If desired, the upper ends of the pull flanges 11 and 12 may be connected by a positive tamper evident loop or fold 13 in similar fashion as disclosed in U.S. Pat. No. 3,827,472. When legitimate entry into the pouch 5 is desired, the loop 13 is removed from the pouch. At opposite sides of the pouch 5 (only one of such sides being shown and it being understood that both sides of the bag may be treated the same) side seals 14 close the pouch, including the opposite sides of the pull flanges 11 and 12. A similar closure seal 15 may be effected along the bottom end of the pouch 15 where, for convenience, the lower ends of the wall panels defining the pouch are left initially open for filling the pouch with a contents 17 to be enclosed and maintained in packaged assembly within the pouch until subjected to a cook-in-bag cooking preparation.
According to the present invention, the zipper 8 is sealed in a manner to remain selectively sealed against opening at room temperature and requires a temperature above room temperature for release of the seal and opening of the zipper.
In a preferred arrangement, hot melt adhesive 18 is applied between the complementary profiles of the zipper strips 9 and 10. The adhesive 18 is adapted to be applied at a suitable point in the manufacture of the pouch 5. One technique that may be employed for this purpose is exemplified in U.S. Pat. No. 3,440,696. The adhesive 18 should be a nonsolvent formulation based on thermoplastic polymers selected from any desirable commercially available adhesive of this type which will be solidly set at room temperature and at least at such temperature safely bond the zipper profiles tenaciously against separation. Within a temperature which is substantially above room temperature and near the maximum cooking heat to which the pouch package may be subjected during a cooking procedure, the adhesive should be sufficiently softenable to permit manually pulling apart and releasing the zipper profiles for opening the pouch mouth. It is desirable that regardless of the liquid phase temperature of the adhesive, it must adhere to zipper profile surfaces even when the adhesive becomes sufficiently soft to permit the zipper profiles to be separated for opening the zipper.
For boiling water cooking uses, the hot melt adhesive 18 should be sufficiently softenable in a range of about 150° F. to about 197° F. By way of example, several nonsolvent adhesive formlations based on thermoplastic polymers are obtainable from Bostik/Emhart and having application temperature ranges from about 150° F. to 197° F. and are identified as Thermal Grip 6370, 6383N, 8330, 6323, 6330 and 6363. Should there be any tendency for the softened adhesive to be stringy when the zipper profiles are pulled apart, suitable additives may be incorporated in the formulation to alleviate this condition.
In a cooking procedure, the pouch package equipped with the hot melt adhesive sealed zipper 8 is placed in the cooking enviroment, such as boiling water, and since the adhesive 18 will not soften below a temperature substantially above room temperature, the food product 17 will be substantially heated toward the cooking temperature before the adhesive 18 will soften. Because of the interlocked condition of the zipper profiles, the zipper will remain closed until the cooking process is completed and the package removed from the cooking environment and opened by pulling the flanges 11 and 12 apart and thus opening the zipper for discharge access to the cooked food 17. By then leaving the zipper 8 open as shown in FIG. 2 until temperature of the adhesive on the zipper profiles has reset to a nontacky state in respect to the separated profiles, the zipper can be reclosed and opened at will without adhesive interference. Of course, if it is desired to reseal, and not just reclose, the zipper after removal of some of the cooked contents, that may be effected, if the zipper is reclosed while the adhesive is still in a tacky state.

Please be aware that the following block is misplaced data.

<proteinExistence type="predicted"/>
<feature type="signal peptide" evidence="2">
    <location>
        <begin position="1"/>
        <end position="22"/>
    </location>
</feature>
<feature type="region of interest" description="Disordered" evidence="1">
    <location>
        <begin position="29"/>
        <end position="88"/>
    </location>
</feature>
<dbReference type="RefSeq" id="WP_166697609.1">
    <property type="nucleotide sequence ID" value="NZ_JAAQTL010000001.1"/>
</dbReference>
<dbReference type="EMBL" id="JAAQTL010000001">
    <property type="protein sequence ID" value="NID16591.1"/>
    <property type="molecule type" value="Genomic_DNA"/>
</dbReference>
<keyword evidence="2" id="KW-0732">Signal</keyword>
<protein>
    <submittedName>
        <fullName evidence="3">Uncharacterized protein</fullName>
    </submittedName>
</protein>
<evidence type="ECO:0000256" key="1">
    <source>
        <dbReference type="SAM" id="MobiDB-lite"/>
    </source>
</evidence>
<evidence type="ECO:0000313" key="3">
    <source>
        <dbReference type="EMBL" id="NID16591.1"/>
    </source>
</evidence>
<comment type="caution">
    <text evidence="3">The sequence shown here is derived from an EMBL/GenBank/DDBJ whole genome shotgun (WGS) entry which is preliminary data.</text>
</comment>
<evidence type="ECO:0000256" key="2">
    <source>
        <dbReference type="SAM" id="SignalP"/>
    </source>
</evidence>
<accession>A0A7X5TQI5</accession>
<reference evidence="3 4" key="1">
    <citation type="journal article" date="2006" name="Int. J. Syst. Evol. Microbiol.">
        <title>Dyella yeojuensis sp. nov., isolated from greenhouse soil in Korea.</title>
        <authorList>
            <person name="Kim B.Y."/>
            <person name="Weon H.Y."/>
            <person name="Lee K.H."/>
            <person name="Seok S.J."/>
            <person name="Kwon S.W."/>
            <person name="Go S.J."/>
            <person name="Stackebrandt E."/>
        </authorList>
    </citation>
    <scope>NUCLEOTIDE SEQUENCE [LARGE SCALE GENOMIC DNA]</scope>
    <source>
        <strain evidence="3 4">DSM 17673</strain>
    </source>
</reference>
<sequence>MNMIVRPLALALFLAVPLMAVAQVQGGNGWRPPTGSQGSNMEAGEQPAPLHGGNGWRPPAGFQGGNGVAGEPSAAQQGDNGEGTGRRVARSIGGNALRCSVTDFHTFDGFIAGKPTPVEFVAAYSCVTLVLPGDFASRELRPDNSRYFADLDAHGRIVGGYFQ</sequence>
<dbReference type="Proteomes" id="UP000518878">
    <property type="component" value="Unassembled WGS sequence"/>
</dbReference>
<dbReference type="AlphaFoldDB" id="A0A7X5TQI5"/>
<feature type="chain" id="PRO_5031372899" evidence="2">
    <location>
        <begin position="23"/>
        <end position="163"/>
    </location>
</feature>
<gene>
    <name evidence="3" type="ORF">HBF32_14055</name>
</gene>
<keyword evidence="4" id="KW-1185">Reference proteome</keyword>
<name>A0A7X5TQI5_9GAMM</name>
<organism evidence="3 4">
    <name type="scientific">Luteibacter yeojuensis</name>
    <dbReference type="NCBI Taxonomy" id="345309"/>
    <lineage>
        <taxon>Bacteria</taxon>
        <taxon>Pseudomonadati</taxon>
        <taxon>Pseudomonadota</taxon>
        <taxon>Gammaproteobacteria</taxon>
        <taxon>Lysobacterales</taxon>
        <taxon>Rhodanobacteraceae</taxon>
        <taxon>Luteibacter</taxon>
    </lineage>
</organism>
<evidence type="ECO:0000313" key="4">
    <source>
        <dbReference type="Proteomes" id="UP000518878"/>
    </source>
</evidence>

Although the zipper 8 in FIGS. 1 and 2 is of the single male and female profile type, the invention is equally applicable to a multiprofile type of zipper exemplified in FIG. 3 wherein the pouch 5' may in other respects be substantially the same as the pouch 5 in FIGS. 1 and 2. In the pouch 5' there is attached to the inner side of the pouch body 7' adjacent to the mouth end of the pouch a zipper 20 which has preferably generally identical mirror image zipper strips 21, each of which has a plurality of similar generally hook-shaped rib-like profiles 22 which are interchangeable interlockingly in the closed condition of the zipper. Applied to the interengaging surfaces of the zipper profiles 22 is hot melt adhesive 23 which may be substantially the same as the adhesive 18 in FIGS. 1 and 2 and serving the same purposes.
By way of example, the pouch 5' is shown as immersed in a cooking liquid 24. This illustration is equally applicable to the pouch 5 of FIG. 1. On the other hand, the open pouch showing in FIG. 2 is applicable as well as to the pouch 5' in FIG. 3.
It will be understood, of course, that the pouch bodies 7 and 7' and the zippers 8 and 8' are formed of material which will withstand substantially without deterioration maximum heat during a cooking procedure to which the pouches and zippers may be subjected when cooking contents within the pouches. Plastics that will meet such requirements are known in this art, for example, nylon, polypropelene, high density polyethylene resins.
It will be understood that variations and modifications may be effected without departing from the spirit and scope of the novel concepts of the present invention.
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|U.S. Classification||426/113, 426/412, 383/65, 383/95, 383/94, 426/112, 383/63, 426/410|
|International Classification||B65D33/25, B65D33/36, A44B19/32, A44B19/16|
|Cooperative Classification||A44B19/32, B65D33/2533, B65D33/2541, A44B19/16|
|European Classification||B65D33/25A1C, B65D33/25A3|
|Jan 12, 1989||AS||Assignment|
Owner name: MINIGRIP, INC., A CORP. OF DE., NEW YORK
Free format text: ASSIGNMENT OF ASSIGNORS INTEREST.;ASSIGNOR:VAN ERDEN, DONALD L.;REEL/FRAME:005019/0164
Effective date: 19890103
|Nov 19, 1993||FPAY||Fee payment|
Year of fee payment: 4
|Nov 19, 1993||SULP||Surcharge for late payment|
|Sep 30, 1997||FPAY||Fee payment|
Year of fee payment: 8
|Nov 7, 2001||FPAY||Fee payment|
Year of fee payment: 12
|Nov 27, 2001||REMI||Maintenance fee reminder mailed|